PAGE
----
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Center for Human Nutrition

Human Nutrition Alumni

The graduates of the nutrition program featured below are carrying on the Center’s mission through rigorous scientific inquiry combined with an active commitment to improving nutrition and health in populations at home and around the world. 

Cora BestCora Best, MHS, 2007
Nutrition Consultant
World Food Program
United Nations

Cora Best says the Human Nutrition program provided her with exceptional preparation for her current role as a nutrition consultant at the United Nations, in the Policy, Strategy, and Programme Support Division of the World Food Program. Her work focuses on addressing the nutritional needs of children in developing countries who benefit from the World Food Program's school-feeding assistance.

"The fundamental training in public health research methods that I received at Johns Hopkins allows me to access and critically interpret the most recent evidence on human nutrient requirements, fortification strategies, and other public nutrition topics," says Best. "I find I can support my team not only as a nutritionist, but also as a public health professional, by applying epidemiological skills and providing information on a broad range of health topics."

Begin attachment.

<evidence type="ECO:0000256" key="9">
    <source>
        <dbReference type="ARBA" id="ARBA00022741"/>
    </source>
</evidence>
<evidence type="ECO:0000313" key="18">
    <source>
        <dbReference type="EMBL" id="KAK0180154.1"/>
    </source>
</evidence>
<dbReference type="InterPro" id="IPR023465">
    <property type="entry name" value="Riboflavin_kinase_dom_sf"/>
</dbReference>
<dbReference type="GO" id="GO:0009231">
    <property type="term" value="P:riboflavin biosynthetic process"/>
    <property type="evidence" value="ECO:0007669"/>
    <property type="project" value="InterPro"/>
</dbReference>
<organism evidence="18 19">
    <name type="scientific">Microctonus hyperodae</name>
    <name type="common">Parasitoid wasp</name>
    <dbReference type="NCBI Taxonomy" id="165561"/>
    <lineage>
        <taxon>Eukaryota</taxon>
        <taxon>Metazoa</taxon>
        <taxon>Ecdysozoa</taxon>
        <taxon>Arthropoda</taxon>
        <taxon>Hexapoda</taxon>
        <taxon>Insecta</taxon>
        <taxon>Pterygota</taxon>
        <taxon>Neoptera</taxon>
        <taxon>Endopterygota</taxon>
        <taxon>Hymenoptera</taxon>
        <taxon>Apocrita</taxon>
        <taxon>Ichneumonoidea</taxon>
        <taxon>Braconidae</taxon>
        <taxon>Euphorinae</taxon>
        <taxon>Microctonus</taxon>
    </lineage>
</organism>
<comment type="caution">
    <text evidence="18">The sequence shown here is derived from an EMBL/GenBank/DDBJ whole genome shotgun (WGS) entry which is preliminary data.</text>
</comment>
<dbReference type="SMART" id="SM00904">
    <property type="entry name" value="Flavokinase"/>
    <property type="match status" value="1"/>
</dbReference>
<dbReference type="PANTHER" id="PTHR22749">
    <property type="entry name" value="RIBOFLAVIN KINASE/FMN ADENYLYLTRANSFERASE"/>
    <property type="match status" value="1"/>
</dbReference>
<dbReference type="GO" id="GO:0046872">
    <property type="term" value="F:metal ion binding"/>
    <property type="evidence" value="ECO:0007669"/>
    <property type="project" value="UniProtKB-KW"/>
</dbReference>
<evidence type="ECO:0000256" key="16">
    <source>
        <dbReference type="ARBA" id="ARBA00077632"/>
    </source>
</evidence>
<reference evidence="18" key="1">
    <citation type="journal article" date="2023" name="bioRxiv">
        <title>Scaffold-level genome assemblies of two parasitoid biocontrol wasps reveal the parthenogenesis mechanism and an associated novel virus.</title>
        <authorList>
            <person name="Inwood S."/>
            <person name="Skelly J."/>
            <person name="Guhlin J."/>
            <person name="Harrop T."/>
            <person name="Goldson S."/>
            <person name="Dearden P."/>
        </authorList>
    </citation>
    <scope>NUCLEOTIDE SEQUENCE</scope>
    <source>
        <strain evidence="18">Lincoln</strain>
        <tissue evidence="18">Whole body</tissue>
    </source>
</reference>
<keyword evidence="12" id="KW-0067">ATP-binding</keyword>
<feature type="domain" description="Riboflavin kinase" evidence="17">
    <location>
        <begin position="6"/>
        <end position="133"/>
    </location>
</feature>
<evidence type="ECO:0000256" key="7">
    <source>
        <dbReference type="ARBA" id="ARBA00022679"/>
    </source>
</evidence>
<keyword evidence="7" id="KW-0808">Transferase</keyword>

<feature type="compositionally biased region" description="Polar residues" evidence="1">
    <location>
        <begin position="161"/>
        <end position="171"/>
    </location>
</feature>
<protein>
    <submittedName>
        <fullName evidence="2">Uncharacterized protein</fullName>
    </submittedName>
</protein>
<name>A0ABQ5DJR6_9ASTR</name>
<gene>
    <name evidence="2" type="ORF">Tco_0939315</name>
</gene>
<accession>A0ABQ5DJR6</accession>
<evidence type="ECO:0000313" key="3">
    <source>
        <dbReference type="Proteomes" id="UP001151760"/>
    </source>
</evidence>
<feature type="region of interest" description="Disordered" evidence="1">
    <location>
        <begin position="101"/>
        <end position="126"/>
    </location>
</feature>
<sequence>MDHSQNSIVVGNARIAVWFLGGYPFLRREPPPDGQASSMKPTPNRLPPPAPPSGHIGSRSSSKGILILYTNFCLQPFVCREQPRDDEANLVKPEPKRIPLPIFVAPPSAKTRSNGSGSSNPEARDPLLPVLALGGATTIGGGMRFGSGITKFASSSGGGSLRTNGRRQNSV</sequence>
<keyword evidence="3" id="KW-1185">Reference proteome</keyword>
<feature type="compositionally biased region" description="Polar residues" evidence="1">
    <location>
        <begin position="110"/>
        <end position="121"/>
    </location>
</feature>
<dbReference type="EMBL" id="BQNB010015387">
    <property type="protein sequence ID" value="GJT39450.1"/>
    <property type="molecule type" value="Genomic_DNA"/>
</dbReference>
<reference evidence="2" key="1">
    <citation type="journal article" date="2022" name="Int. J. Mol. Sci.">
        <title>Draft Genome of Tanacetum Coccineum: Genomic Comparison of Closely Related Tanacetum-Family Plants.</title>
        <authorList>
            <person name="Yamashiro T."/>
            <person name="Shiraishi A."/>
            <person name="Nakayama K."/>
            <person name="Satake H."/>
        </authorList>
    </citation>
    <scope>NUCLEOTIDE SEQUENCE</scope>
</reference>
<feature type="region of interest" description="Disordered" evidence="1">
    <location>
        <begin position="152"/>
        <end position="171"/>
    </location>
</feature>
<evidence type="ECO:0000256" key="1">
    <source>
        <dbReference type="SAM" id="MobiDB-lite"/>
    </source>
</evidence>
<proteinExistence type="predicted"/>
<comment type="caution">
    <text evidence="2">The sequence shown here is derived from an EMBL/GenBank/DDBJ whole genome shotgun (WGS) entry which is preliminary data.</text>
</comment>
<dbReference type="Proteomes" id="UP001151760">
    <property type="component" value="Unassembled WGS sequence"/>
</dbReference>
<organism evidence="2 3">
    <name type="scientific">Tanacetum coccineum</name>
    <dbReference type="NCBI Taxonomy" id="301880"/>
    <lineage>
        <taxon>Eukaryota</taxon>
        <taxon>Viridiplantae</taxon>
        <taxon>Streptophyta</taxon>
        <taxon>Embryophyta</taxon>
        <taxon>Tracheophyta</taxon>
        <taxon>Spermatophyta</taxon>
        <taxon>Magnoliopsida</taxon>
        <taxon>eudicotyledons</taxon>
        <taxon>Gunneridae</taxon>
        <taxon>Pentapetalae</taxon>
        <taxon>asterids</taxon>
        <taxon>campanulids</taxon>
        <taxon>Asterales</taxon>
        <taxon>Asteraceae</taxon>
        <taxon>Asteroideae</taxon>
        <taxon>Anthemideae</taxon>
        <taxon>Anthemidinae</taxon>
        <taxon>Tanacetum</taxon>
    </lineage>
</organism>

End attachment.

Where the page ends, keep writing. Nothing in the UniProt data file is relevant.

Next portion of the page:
Best adds, "It is a tremendous asset to have trained under the faculty at Johns Hopkins, as it is comprised of expert investigators known for their important contributions to the field. Drs. Laura Caulfield and Parul Christian, two successful female scientists, are personal role models. And Dr. Richard Semba, with the School of Medicine's Department of Ophthalmology, has served as my mentor, providing me with the opportunity to collaborate on research and publications."

Katarzyna Kordas, PhD, 2003
Research Associate
Department of Environmental Health
Harvard School of Public Health, Boston

"The best thing about training in the Human Nutrition program at Johns Hopkins was the preparation it gave me to do field-based research in international settings," recalls alumna Katarzyna Kordas, PhD. "All of the graduates know how to carry out high quality research and to take an idea all the way through to its completion."

While pursuing her degree Kordas became interested in the interaction between iron and zinc deficiencies and lead exposure in children, and how these factors affect children's cognitive and behavioral function. In her current position with the Harvard School of Public Health she has continued with this line of investigation by focusing on iron and lead along with other toxicants, and she has also investigated nutrient-toxin-gene interactions.